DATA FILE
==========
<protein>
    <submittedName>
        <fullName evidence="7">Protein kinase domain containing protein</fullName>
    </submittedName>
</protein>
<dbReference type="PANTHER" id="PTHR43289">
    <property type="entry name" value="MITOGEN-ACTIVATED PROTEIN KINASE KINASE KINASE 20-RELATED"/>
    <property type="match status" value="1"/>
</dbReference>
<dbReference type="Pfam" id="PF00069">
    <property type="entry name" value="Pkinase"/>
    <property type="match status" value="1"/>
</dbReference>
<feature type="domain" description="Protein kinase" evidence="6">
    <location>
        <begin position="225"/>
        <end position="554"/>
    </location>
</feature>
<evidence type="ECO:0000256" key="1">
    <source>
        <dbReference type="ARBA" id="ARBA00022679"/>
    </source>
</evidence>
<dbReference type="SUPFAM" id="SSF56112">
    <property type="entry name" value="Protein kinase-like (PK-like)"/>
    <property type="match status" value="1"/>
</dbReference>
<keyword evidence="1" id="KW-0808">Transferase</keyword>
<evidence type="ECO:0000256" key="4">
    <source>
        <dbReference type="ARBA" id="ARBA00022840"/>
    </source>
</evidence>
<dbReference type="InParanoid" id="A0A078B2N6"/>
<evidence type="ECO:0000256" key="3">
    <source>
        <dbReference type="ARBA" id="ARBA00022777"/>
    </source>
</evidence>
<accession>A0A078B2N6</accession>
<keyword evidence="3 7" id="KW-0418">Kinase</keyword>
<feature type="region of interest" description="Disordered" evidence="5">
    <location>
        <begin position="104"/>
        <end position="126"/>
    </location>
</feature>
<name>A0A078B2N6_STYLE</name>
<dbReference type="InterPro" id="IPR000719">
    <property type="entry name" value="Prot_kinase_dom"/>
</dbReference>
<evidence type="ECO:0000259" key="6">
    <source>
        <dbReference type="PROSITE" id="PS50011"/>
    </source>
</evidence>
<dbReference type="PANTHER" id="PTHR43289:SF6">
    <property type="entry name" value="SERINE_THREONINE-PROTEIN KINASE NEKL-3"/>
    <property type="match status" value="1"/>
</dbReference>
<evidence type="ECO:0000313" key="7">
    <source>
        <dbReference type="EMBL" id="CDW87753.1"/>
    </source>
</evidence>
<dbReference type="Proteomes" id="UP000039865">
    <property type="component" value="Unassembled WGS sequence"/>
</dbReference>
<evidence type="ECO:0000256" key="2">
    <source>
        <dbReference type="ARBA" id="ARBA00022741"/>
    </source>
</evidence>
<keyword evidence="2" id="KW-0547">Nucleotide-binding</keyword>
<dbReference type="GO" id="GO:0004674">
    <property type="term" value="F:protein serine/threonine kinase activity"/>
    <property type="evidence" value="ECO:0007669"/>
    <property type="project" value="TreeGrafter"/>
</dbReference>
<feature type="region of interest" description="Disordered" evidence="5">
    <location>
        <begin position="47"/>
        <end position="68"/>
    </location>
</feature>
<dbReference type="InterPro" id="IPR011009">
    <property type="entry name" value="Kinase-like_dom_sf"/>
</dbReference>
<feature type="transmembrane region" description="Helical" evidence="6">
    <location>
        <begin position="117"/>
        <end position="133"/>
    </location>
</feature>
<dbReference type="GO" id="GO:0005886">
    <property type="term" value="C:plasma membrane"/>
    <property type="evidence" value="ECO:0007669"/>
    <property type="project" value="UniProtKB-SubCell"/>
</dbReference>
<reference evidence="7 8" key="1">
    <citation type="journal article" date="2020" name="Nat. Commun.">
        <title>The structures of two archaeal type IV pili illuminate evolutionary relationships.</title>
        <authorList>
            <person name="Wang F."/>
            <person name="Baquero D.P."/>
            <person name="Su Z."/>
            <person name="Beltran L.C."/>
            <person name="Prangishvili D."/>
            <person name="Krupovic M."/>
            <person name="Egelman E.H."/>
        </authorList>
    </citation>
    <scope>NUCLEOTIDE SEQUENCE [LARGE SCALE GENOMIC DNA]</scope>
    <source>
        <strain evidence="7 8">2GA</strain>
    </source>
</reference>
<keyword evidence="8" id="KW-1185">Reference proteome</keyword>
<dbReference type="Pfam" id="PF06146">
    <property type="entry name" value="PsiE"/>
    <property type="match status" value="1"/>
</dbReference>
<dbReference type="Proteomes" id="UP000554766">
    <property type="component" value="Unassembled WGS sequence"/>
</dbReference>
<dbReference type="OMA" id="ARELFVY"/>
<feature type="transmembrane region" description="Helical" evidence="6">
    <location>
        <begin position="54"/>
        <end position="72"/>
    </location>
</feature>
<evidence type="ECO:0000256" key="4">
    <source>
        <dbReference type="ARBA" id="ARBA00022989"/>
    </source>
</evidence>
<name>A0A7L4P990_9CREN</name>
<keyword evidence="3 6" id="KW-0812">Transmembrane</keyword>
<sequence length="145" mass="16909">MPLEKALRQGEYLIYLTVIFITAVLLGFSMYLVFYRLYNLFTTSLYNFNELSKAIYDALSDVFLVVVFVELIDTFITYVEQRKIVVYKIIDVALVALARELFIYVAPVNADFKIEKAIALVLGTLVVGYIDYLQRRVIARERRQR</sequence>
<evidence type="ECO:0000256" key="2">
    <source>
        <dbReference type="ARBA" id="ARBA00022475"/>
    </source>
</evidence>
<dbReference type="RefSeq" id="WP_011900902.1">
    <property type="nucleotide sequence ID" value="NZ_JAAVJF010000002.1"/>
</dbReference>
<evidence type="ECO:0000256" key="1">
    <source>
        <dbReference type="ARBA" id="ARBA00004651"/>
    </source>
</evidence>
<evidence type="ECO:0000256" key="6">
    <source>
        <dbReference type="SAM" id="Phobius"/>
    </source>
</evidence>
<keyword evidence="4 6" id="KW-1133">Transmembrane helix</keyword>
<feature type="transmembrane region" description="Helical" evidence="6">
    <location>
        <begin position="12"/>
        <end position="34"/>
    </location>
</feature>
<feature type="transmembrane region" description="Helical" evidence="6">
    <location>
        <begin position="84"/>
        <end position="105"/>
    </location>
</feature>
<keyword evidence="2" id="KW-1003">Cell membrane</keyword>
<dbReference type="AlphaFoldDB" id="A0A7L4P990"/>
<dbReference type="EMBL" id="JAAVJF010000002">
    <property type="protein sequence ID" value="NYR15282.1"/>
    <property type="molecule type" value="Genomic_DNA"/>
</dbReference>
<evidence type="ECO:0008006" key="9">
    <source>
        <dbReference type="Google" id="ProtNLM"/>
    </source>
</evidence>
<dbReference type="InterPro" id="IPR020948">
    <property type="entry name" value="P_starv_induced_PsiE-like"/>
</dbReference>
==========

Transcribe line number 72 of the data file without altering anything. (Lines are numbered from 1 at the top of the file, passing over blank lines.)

        <dbReference type="ARBA" id="ARBA00022741"/>